Since no one asked … A recipe for Pizza Dough!
You’ll need some hardware to make the process a bit easier:
Large mixing bowl
- Kitchen Scale (like this)
- Bowl Scraper (like this)
- Large plastic food storage bin (like this)
- Pizza Stone (like this)
- Pizza Peel (like this)
The hardware is not compulsory, but will make the whole process of making an baking pizzas a more enjoyable and efficient endeavor. 600 grams King Arthur Bread Flour 250 grams King Arthur All Purpose Flour 500 grams fridge temp filtered water
Mix and sift flour together and pour the water over. Cover the bowl with a tea towel and let rest for ideally 2 hours … could be as short as 20 min or as long as 4 hours.
Fold in to your shaggy dough the salt:
18 grams Kosher salt
Feed the beasties ius simple … in a microwave save bowl, bring the water to 130 deg. and add the oil, salt and sugar. Mix gently.
150 grams of water 2 tsp. extra virgin olive oil 10 grams sugar Gently stir into this potent yeast concoction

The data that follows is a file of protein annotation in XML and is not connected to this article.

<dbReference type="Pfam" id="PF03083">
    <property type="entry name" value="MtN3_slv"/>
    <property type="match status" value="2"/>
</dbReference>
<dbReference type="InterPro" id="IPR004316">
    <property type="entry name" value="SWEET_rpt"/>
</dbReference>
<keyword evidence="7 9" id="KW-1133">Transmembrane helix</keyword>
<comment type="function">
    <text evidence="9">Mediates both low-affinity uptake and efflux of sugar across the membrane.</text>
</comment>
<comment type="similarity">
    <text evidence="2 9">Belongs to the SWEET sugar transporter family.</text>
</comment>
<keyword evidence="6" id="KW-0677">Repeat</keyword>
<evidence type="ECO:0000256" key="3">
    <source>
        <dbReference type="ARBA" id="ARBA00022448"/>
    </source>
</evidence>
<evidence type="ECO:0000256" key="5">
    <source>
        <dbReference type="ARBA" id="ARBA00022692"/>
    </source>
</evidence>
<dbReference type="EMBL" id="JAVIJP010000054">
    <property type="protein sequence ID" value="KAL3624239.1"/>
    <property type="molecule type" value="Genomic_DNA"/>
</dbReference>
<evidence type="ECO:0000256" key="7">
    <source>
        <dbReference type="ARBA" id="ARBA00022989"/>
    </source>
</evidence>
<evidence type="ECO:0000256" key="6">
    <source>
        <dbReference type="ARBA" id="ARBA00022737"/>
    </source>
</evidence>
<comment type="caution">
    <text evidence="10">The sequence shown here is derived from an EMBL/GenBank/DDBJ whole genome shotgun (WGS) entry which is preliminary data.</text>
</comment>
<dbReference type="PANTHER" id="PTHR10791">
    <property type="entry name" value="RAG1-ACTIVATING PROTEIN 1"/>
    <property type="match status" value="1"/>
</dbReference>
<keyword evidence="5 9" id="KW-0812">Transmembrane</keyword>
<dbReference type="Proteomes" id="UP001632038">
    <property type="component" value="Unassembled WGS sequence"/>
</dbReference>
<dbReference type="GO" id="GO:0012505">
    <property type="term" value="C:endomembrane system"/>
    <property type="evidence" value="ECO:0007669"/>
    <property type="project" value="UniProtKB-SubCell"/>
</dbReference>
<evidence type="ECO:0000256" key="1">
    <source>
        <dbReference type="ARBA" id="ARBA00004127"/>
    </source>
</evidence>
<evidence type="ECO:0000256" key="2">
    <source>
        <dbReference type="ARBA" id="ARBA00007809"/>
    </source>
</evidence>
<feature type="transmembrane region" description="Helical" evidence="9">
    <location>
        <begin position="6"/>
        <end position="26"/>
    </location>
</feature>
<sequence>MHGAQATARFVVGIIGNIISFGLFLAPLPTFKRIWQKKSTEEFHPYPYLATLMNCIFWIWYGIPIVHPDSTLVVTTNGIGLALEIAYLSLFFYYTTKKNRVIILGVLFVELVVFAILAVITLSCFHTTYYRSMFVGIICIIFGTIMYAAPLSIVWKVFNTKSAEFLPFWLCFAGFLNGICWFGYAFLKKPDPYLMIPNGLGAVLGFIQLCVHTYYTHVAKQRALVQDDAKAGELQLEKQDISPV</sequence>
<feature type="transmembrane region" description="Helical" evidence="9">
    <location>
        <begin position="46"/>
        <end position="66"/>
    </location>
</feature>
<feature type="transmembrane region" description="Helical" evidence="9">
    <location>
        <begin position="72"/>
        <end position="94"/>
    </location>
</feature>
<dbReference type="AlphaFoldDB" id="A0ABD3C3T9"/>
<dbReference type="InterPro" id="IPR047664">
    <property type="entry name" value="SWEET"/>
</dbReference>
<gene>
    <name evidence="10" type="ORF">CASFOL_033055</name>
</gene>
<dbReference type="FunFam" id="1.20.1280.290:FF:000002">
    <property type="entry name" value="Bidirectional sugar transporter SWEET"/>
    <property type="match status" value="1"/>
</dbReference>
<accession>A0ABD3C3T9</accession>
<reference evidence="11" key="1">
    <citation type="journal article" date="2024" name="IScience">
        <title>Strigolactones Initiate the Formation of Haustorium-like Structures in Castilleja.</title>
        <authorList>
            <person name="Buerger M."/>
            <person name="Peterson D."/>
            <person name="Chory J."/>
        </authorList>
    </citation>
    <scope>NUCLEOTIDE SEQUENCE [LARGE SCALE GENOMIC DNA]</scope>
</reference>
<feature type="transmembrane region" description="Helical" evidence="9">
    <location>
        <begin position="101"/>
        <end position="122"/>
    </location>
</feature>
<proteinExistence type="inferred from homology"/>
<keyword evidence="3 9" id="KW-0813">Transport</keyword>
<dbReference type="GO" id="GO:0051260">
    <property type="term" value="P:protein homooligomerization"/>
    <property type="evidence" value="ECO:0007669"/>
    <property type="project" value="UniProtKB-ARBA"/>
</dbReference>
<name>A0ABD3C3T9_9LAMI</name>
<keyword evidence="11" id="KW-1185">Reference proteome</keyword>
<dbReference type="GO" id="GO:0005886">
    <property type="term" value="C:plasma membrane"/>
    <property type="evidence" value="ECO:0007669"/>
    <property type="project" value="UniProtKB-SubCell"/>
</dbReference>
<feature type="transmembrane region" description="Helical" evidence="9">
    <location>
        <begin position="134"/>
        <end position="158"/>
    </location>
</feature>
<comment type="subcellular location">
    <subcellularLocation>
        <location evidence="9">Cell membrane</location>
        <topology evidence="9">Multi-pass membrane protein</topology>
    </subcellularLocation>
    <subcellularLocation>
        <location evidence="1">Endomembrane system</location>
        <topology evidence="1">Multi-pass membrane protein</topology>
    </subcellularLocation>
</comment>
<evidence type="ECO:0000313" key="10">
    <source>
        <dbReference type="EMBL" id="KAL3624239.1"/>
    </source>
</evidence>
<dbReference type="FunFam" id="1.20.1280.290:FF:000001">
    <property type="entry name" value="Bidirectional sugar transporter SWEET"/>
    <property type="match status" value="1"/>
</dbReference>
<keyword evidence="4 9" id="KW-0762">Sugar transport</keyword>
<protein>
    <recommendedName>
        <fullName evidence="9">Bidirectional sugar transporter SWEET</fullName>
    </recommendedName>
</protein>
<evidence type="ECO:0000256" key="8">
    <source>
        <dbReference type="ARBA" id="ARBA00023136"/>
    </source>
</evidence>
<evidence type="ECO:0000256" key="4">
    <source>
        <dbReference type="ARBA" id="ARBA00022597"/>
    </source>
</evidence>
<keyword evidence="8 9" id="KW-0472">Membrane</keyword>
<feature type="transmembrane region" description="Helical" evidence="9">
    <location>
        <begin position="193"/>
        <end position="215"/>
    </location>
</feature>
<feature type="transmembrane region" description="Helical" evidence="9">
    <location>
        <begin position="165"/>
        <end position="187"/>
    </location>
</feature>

2 tsp. Active Yeast (his is most of a packet of dry active yeast)
Let the yeast bloom for a few minutes. They will start bubbling and gurgling in drunken happiness.
Pour the yeastie-beasties over your shaggy dough and begin to combine with your hand; the dough will be very tacky at first. Once the dough begins to peel away from the side of the bowl slightly, turn it out on to a clean working surface … I just use the counter top. The following video shows a good kneading technique:
Our dough will not be as dry as the one in the video, in fact we actually want
a very wet dough 80% hydration. Once I’ve kneaded enough to form a tacky
mess, about 15 minutes, I’ll begin dipping my hands in water as I continue to
knead for 5 more minutes, to increase the over all hydration of the dough.
I’ll typically consider the dough finished when its an oozing mass that stops spreading when it’s about an inch thick at the center.
Taste the dough. You’ll be surprised that it tasks nothing like the raw flour, water and yeast that it is.
From here I’ll turn the dough into a plastic bowl and cover for bulk fermentation on the counter for a few hours. Once the dough shows significant signs of strong fermentation, bubbling, gurgling, and overall looks like a sponge, I’ll turn the dough out on to a floured counter and partition into 6 lumps.
I use a stretch and fold technique along with a cupping roll to pull some tension into the surface of the dough before dropping them into oiled tupperware. Place the dough balls into the refrigerator for at lease 24-48 hours to continue their rise.
Happy pizza making!